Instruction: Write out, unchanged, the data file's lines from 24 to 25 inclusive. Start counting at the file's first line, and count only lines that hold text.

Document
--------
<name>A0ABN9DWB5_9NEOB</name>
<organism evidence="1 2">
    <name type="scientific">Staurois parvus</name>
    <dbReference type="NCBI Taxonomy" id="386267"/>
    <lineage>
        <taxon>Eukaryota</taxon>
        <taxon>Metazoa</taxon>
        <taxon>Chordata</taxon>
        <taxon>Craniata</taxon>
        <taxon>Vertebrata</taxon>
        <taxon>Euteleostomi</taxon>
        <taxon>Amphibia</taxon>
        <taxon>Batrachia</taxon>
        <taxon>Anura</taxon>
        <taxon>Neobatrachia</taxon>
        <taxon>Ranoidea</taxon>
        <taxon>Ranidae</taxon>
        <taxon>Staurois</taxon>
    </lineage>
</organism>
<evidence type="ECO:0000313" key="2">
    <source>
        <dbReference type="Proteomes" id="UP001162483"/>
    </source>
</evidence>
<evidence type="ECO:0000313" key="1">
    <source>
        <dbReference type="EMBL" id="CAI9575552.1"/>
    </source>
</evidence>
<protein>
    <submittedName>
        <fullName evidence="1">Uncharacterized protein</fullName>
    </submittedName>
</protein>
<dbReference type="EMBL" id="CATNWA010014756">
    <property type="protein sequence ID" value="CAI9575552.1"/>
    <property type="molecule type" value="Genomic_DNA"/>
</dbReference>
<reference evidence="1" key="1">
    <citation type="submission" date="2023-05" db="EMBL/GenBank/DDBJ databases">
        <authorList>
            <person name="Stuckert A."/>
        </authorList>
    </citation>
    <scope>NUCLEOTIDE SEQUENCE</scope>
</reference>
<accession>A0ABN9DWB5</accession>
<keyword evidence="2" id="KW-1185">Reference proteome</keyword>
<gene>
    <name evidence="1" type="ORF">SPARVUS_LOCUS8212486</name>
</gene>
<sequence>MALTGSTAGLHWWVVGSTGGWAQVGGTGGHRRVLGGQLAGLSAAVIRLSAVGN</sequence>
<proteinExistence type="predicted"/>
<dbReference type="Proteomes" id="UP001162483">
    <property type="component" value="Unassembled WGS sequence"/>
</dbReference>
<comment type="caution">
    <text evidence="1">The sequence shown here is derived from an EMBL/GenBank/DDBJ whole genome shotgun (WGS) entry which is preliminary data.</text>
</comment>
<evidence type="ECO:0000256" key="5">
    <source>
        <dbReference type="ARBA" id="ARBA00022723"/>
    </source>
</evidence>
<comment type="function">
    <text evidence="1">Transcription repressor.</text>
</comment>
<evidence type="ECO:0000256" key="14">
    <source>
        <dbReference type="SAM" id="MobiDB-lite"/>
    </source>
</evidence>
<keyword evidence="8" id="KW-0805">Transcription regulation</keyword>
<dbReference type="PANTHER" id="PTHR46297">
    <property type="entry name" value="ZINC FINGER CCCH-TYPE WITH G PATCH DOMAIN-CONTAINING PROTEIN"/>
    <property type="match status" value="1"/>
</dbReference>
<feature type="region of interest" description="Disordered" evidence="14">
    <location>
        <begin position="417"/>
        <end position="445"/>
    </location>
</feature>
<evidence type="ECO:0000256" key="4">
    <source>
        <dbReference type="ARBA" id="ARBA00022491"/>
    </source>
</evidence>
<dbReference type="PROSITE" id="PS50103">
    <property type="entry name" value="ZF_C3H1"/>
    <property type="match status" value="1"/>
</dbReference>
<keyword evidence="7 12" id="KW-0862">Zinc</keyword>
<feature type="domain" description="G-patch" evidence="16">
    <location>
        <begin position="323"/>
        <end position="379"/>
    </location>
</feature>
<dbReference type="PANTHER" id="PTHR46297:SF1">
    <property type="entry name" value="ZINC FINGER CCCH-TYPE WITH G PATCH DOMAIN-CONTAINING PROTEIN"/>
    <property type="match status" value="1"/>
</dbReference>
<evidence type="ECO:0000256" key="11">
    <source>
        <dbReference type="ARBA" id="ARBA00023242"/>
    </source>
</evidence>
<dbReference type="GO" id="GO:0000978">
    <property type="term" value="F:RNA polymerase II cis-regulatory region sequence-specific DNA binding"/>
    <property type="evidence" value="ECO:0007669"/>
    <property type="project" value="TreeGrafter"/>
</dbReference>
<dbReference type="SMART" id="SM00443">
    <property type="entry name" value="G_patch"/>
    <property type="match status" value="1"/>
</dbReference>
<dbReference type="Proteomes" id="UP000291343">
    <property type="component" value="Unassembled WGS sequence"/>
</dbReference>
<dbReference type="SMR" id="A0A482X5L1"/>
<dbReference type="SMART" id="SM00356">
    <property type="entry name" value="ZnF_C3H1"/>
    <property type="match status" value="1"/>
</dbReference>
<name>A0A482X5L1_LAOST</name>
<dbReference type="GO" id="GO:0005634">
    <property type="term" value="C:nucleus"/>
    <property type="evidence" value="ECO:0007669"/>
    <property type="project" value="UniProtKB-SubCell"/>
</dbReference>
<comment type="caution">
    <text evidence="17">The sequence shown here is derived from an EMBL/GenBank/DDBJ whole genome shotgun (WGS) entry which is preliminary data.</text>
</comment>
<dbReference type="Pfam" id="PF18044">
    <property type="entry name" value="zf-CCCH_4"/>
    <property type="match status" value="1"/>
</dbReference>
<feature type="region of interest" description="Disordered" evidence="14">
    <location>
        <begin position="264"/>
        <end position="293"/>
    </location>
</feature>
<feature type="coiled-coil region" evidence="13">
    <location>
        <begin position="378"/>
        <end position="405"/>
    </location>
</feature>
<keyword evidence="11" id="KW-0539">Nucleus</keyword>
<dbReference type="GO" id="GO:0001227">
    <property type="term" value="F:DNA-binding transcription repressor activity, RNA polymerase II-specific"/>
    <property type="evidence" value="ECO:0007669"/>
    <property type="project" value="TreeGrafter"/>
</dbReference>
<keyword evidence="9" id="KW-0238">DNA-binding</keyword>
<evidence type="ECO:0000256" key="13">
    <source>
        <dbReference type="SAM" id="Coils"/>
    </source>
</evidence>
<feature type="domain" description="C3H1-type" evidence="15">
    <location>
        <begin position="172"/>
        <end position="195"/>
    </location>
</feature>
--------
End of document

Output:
    </source>
</evidence>